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Safety Pet Peeves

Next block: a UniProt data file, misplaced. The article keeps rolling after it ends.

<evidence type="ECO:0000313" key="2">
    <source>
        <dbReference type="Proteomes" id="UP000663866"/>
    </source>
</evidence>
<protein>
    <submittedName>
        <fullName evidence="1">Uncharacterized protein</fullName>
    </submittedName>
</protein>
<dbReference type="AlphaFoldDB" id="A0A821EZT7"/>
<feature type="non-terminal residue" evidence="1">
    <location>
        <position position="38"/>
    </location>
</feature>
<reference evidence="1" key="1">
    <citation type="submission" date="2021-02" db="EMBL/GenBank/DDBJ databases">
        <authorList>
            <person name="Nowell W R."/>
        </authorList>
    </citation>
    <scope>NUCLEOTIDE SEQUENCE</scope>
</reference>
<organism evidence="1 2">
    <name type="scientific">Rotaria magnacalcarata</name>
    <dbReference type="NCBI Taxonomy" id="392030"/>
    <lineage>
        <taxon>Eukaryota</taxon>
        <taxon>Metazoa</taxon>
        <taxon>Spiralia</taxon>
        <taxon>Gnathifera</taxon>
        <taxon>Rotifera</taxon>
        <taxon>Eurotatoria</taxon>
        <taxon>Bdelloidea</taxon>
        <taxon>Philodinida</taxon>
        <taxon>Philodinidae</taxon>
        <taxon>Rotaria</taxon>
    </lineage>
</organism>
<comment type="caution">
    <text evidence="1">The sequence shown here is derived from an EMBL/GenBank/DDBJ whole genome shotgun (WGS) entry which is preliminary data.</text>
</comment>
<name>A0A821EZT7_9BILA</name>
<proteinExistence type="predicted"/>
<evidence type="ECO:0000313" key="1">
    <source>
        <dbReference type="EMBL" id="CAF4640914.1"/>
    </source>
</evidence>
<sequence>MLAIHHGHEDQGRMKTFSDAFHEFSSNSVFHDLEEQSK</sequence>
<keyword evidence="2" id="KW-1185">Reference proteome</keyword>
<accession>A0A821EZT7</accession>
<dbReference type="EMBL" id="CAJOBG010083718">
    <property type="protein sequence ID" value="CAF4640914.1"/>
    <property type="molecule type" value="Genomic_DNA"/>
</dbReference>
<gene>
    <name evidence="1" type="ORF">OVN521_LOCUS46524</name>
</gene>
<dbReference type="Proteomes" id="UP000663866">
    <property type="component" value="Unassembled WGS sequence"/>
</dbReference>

Safety Pet Peeves—Cars edition There are two things that people do everyday around cars that drive me crazy. The first is crossing against the light or crossing busy streets at some point other than at the light. The second is people who don’t drive their cars all the way to the side of the road when they pull over. Both these everyday events are careless behaviors that can easily lead to an accident. Look at these stats on injuries. While I worked as a paramedic in the city we would hear calls for a “pedestrian struck” everyday. Usually, it was not the driver of the car that was at fault but the person who looked left and ran when they should have looked right and waited. I used to date a girlwho would continually stand one or two feet off the curb while she waited to cross the road and it always made me extremely nervous. Stand on the curb. The curb protects you. If a car cuts the corner it hits the curb-not you. Duh. Next time you are trying to cross a busy road wait the extra 30 seconds for the light to change. I know you feel silly sometimes, I do too, but it’s a good safe habit. My other safety pet peeve for this week is cars that barely pull off the road when they have to make a phone call, fix a flat, or exchange numbers with the person they just rear-ended. The number one killer of paramedics and firefighters (after heart attacks and wrecks) is getting hit by a car at an accident scene. Stopping your car along a busy road is dangerous. If you have to pull off the road pull way off the road. Give yourself and cars behind you a big safety cushion. If you ever pull off to help a stranded driver there are two things you need to do. First, position you car behind the stalled car. Second, position your car so the front end is angled 45 degrees towards the road. Then stand in front of your car at all times. Your car is now a 3000 lb shield from cars that are not paying attention to the road and drift to far over. Next time you see a cop or an ambulance at an accident scene look how they position their cars. It is not an accident that they always place their vehicles between themselves and traffic. One of the things I realized after a while working as a paramedic was that people make poor decisions that hurt themselves. Ok, sometimes a piece off the space station falls to earth and strikes some poor SOB dead, but much more frequently we hurt ourselves. Next time you are standing a few feet off the curb waiting to rush across and meet your friends for dinner think of this. Would you rather wait 30 seconds for the light to change or spend the night in the trauma bays having screws put into your hip? Off the top of my head I have seen this happen 3 times. Be patient and protect yourself. info@heartcentertraining.com www.heartcentertraining.com

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